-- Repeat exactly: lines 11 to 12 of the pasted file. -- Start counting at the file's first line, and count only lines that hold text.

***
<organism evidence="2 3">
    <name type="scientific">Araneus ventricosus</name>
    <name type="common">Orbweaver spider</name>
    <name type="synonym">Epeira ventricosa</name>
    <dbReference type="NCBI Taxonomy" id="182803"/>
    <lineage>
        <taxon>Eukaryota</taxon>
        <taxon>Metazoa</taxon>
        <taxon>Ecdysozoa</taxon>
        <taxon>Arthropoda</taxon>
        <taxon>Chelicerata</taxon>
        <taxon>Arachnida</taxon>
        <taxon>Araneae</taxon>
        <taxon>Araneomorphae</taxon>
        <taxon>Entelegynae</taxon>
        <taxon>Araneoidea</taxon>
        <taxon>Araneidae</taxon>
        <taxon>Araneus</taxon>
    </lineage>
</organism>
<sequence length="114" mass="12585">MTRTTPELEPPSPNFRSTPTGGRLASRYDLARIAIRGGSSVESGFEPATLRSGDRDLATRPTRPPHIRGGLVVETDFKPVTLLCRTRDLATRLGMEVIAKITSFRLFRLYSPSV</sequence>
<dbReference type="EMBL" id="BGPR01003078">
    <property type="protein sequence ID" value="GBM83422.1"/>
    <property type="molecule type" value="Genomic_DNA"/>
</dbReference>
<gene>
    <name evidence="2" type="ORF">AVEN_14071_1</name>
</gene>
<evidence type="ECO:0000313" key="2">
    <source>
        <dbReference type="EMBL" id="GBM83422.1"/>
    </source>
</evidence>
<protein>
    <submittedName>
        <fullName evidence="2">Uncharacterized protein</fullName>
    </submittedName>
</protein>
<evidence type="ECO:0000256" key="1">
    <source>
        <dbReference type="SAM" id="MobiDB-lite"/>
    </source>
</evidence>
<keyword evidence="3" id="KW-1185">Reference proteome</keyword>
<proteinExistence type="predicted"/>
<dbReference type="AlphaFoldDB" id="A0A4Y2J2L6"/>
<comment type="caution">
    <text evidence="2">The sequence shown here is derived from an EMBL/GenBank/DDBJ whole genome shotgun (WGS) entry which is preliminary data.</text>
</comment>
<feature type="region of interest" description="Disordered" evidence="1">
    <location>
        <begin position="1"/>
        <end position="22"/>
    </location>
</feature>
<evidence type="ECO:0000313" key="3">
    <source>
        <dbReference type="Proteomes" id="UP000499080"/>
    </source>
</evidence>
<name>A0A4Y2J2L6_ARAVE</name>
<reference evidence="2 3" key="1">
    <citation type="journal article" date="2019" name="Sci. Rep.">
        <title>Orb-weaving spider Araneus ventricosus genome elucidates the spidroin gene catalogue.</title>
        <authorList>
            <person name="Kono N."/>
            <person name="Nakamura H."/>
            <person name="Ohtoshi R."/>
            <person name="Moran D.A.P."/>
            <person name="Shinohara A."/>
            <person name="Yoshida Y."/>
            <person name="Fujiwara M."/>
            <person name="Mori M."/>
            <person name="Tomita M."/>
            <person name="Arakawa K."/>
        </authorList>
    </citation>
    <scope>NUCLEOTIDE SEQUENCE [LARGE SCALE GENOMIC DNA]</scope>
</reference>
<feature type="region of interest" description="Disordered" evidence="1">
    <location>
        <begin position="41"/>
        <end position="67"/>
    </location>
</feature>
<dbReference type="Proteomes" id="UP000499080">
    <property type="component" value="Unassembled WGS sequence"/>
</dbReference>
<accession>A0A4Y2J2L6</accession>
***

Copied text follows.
        <taxon>Chelicerata</taxon>
        <taxon>Arachnida</taxon>